Alec Soth ventures into the Woods
Soth's Black Line of Woods hopscotches through an epic Southern landscape
Like the photographer himself, the characters in Alec Soth’s Black Line of Woods are mostly outsiders and wild men. As part of the High Museum’s Picturing the South commissioned works series, Soth’s images hopscotch through an epic Southern landscape from Texas to Kentucky to Georgia. Soth bypasses major thoroughfares and big cities and instead concentrates on the bearded survivalists and rugged hermits he finds on back roads and in dense woods. Through Soth’s 8-by-10-view camera lens, the South emerges as idiosyncratic, peculiar, and seething with the dark undercurrent of human frailties played out on a geological scale.
“E.S. Knoxville, Tennessee, 2006” is emblematic of Soth’s considerable powers of perception. Clad entirely in camouflage, a lone figure stands facing away from the camera on a sort of ridge among a grove of chokeberry trees. Debris litters the ground around his feet as he looks down on a desolate streetscape barely discernable below. The visible signage — Waffle House, Shell Station, Adult Video — signify every roadside truck stop from Biloxi to Blacksburg. It’s impossible to tell where personal narrative ends and cultural anthropology begins.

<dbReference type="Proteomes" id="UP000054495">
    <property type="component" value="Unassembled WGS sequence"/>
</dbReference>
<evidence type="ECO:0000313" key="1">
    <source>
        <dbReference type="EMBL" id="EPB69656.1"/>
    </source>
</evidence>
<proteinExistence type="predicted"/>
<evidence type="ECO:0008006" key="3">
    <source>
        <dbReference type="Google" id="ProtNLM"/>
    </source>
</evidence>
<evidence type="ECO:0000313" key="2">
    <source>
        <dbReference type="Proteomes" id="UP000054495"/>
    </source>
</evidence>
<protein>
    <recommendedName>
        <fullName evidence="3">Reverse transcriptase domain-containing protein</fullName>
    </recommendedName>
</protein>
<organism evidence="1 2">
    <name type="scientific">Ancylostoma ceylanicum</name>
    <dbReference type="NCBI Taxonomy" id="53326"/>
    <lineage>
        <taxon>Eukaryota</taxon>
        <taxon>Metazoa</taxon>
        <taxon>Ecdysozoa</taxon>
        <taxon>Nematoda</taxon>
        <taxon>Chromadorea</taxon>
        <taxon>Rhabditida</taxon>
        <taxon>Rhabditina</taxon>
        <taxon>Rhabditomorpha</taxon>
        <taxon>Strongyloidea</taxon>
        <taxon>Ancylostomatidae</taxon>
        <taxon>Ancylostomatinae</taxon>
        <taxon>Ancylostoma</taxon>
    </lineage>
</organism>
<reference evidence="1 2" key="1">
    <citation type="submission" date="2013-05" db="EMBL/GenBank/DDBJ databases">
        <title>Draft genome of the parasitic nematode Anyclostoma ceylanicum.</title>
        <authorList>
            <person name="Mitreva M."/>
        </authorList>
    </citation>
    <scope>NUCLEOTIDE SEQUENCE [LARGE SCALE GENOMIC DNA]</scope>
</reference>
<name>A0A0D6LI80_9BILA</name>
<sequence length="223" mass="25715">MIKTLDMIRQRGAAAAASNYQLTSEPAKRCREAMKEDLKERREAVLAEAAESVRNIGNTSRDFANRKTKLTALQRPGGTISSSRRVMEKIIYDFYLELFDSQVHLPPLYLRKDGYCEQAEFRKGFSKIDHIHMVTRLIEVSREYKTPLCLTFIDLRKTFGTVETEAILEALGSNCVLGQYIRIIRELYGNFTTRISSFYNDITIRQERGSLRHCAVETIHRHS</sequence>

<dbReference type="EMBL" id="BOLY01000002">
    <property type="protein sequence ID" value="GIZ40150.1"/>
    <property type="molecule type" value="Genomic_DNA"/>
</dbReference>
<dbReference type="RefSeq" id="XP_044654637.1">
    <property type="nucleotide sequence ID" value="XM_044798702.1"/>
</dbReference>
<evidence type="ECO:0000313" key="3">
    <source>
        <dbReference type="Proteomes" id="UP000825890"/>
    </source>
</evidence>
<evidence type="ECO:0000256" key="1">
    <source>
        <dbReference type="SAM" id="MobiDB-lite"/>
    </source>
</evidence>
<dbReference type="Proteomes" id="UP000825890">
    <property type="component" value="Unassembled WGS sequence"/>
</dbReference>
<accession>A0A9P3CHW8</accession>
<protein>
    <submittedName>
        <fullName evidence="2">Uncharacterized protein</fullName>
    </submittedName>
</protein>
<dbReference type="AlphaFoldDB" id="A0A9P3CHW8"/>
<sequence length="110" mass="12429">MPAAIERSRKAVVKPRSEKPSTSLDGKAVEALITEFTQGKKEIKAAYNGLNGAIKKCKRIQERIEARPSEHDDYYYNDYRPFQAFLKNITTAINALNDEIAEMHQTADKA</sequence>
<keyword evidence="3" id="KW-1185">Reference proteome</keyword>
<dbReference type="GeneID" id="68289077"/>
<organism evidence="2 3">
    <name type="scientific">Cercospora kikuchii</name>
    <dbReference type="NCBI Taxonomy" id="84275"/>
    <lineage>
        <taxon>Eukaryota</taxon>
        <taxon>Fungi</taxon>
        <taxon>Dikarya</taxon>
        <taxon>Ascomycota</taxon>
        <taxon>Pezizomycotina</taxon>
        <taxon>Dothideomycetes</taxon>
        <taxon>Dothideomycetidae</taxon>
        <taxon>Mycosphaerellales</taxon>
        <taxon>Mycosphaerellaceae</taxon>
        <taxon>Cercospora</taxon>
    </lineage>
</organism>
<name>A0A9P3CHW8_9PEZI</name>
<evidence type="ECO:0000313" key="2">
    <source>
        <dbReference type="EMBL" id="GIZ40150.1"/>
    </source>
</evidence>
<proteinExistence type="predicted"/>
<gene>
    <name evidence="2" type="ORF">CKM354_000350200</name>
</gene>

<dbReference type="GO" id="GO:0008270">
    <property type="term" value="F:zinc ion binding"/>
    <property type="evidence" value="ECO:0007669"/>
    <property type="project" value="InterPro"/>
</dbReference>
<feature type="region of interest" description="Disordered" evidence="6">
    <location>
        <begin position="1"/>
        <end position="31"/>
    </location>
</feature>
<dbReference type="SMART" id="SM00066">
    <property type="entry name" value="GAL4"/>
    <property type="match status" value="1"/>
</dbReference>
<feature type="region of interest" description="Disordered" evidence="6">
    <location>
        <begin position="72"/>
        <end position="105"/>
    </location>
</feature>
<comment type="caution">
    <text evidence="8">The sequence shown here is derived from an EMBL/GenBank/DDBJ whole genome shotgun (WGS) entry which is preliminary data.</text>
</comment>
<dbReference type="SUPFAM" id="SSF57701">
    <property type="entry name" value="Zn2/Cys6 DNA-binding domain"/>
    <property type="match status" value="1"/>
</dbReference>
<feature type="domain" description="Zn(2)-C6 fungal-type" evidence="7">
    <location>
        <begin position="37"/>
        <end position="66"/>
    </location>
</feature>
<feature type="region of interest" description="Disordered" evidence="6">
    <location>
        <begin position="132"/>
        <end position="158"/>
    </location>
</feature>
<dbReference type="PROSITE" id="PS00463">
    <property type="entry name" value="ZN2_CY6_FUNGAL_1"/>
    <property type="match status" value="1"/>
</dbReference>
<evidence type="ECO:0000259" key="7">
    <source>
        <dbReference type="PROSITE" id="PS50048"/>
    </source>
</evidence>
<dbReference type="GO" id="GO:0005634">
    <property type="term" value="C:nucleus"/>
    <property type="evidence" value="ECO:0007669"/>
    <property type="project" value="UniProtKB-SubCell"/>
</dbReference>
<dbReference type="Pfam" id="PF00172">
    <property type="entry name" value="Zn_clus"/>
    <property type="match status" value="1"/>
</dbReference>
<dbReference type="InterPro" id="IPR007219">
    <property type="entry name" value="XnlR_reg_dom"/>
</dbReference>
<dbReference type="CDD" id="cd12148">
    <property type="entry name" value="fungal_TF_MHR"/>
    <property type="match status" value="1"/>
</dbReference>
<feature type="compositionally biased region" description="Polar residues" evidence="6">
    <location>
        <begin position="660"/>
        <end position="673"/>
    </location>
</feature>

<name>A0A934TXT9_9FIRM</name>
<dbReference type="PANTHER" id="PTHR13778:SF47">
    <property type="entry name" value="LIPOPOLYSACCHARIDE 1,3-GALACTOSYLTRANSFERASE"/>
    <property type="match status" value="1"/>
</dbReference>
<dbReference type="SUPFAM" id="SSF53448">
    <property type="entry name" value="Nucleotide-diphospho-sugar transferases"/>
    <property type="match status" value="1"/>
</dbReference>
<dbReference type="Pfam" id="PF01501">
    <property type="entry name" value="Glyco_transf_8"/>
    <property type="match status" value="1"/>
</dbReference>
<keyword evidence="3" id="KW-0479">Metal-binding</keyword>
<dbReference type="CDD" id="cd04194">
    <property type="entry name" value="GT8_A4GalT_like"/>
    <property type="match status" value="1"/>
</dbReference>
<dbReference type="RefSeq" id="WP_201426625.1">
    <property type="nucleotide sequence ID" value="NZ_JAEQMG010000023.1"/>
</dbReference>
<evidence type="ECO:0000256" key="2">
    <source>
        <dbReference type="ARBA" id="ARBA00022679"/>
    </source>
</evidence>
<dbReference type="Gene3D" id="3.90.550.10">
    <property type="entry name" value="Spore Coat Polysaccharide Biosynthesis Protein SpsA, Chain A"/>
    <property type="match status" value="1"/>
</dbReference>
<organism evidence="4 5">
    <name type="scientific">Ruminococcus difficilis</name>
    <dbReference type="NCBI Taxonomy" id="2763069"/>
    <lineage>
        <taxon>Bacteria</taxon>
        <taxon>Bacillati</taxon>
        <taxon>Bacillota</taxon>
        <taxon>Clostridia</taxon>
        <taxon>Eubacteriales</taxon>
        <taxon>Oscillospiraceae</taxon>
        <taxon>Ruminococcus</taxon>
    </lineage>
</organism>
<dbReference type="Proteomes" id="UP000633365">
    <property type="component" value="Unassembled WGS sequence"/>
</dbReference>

Among the most striking images is “Enchanted Forest (45), Texas, 2006.” In it, a cable strung through the trees in a dim forest powers a single bare light bulb, illuminating the trees and a rumpled patch of AstroTurf below. It’s an image of almost unspeakable mystery, capturing the absurdity and the beauty of an unseen life lived in isolation.
Soth walks a number of tightropes in Black Line of Woods. How does a Minneapolis-based photographer document the American South and not reproduce the clichés of pastoral nostalgia or exploit a mythology of backward country folk? The jury’s out on whether he’s successfully avoided this pitfall in every case. Still, Soth's captured enough oddity (a discoball hanging in the woods in “Enchanted Forest (36), Texas, 2006”) and tenderness (a man cradling a cat in “S.L., Garfield, Arkansas, 2007”) to give us a thick and complex vision of our own part of the world.